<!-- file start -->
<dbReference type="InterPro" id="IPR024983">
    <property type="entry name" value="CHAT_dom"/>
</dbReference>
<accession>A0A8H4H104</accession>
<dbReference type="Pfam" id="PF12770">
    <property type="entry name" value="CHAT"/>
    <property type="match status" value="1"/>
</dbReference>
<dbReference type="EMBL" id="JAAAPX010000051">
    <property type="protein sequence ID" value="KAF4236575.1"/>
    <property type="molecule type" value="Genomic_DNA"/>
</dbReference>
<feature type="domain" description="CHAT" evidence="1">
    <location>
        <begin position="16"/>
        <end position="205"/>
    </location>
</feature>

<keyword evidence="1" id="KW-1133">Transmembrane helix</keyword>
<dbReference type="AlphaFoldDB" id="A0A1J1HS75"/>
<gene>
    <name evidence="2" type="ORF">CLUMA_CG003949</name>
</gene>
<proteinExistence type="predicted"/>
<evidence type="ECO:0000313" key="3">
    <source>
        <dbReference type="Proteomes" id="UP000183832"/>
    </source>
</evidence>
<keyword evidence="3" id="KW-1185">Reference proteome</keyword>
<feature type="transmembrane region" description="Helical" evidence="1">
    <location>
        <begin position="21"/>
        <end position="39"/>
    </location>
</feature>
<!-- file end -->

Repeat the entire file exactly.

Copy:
<dbReference type="InterPro" id="IPR024983">
    <property type="entry name" value="CHAT_dom"/>
</dbReference>
<accession>A0A8H4H104</accession>
<dbReference type="Pfam" id="PF12770">
    <property type="entry name" value="CHAT"/>
    <property type="match status" value="1"/>
</dbReference>
<dbReference type="EMBL" id="JAAAPX010000051">
    <property type="protein sequence ID" value="KAF4236575.1"/>
    <property type="molecule type" value="Genomic_DNA"/>
</dbReference>
<feature type="domain" description="CHAT" evidence="1">
    <location>
        <begin position="16"/>
        <end position="205"/>
    </location>
</feature>

<keyword evidence="1" id="KW-1133">Transmembrane helix</keyword>
<dbReference type="AlphaFoldDB" id="A0A1J1HS75"/>
<gene>
    <name evidence="2" type="ORF">CLUMA_CG003949</name>
</gene>
<proteinExistence type="predicted"/>
<evidence type="ECO:0000313" key="3">
    <source>
        <dbReference type="Proteomes" id="UP000183832"/>
    </source>
</evidence>
<keyword evidence="3" id="KW-1185">Reference proteome</keyword>
<feature type="transmembrane region" description="Helical" evidence="1">
    <location>
        <begin position="21"/>
        <end position="39"/>
    </location>
</feature>